WASHINGTON — At the intersection of new media and politics, the idea that the Obama campaign changed the way politicians use the Web has been written into the canon. But when it comes to paid online advertising, a panel of experts at the Interactive Advertising Bureau’s Washington office said last year’s election was no great leap forward.
Both major presidential candidates, as well as politicians and advocacy groups from the national to local levels paid more attention to the Web this year than in previous elections, but that may have been more a reflection of the simple fact that people are spending more time online and advertisers, whether political or corporate, know they need to meet their audience on its turf. It’s a lot easier to justify an extensive social-media presence on free-to-use viral favorites like Facebook and YouTube than shelling out for big-dollar ad campaigns in a medium whose mechanics politicos are still struggling to understand.
“One of the things that is difficult is understanding all the different pricing structures of online advertising,” said Emily Williams, Obama’s campaign manager for online advertising. “It’s difficult to say you need to spend x dollars or x percent of your budget to achieve x goals,” added Williams, an account executive at the Washington political ad agency MSHC Partners.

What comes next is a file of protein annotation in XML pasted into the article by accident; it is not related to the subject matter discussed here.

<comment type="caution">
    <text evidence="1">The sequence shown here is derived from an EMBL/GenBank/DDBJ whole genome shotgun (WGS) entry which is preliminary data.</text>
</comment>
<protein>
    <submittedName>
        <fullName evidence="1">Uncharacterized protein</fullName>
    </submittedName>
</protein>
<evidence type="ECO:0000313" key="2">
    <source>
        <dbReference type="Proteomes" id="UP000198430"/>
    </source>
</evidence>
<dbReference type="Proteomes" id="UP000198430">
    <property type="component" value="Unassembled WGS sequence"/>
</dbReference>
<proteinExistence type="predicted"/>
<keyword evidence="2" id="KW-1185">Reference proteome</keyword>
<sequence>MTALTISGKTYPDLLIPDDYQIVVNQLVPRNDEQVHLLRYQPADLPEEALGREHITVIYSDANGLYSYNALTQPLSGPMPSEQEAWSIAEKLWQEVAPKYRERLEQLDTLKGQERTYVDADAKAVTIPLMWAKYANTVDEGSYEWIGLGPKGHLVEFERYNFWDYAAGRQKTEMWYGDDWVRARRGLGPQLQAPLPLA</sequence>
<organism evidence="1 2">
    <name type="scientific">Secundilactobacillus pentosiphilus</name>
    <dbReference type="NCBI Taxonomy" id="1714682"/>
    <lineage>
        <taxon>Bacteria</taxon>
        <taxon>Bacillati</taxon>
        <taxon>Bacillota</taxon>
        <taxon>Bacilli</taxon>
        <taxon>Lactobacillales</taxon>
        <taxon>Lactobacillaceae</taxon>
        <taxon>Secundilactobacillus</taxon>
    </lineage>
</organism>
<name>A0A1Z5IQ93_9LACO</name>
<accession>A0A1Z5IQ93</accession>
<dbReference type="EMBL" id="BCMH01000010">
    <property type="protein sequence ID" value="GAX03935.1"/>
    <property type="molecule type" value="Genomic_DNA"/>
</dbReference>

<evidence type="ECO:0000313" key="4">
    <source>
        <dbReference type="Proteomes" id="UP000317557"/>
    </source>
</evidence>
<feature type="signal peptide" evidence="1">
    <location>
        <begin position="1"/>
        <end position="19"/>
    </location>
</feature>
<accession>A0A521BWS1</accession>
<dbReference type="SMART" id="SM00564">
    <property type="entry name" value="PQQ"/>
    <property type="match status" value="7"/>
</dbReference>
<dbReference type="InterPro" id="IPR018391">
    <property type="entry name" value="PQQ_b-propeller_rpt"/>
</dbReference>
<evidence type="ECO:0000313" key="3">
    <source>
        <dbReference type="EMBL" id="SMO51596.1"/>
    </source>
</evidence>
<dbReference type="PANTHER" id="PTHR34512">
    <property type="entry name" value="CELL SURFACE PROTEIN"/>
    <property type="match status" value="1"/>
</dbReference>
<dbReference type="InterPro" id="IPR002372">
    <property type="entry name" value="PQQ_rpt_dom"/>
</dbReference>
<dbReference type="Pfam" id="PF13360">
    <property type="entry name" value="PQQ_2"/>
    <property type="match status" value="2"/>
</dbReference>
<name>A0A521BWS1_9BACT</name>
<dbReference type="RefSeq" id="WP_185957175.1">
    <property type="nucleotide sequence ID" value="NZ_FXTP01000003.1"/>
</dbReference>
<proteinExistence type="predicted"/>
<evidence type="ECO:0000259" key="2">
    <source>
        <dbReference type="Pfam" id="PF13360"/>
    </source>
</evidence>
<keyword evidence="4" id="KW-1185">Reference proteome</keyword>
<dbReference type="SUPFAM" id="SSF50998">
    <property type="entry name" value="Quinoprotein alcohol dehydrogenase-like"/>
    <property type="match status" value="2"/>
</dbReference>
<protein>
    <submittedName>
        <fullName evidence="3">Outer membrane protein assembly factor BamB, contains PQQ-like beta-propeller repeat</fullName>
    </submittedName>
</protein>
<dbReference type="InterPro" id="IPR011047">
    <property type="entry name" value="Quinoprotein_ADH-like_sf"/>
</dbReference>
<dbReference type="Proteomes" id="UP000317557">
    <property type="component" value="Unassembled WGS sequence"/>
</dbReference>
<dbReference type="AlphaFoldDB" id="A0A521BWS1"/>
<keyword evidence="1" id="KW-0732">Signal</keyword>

In the case of Obama, whose virally organized online grassroots campaign to many rewrote the playbook for online campaigns, his team spent just $16 million on digital advertising, compared to $250 million on TV spots. Across the board, online advertising represented roughly 5 percent of total political ad spending in last year’s campaigns, the panelists said.
Just as in the business world, political advertising on the Web is most effective when it has a specific outcome in mind. “I don’t think you have to spend money online just for the sake of it,” Williams said.
Most broadly, online political ad campaigns are about branding, much the same way that commercial marketers try to sculpt the image and associations that come to mind with a product’s name.
Political campaigns also borrow from the commercial realm the idea of a call to action, where the success of an ad is measured by how many people who saw it were moved to take the next step like click on the banner, take a survey or buy a product. In the case of politics, those calls to action are largely a tool to raise funds. They are also widely used to build lists of likely voters, something Obama did with great effectiveness. In the case of an advocacy group championing a candidate or some referendum issue, the ad could be used to gather signatures for an online petition.
Those purposes can merge in the case of an advocacy group might be trying to promote or defeat a particular piece of legislation. The ad campaign would have the twin goals of raising awareness for that specific issue, but collecting information from people to build a list that could be used for an e-mail marketing campaign down the road.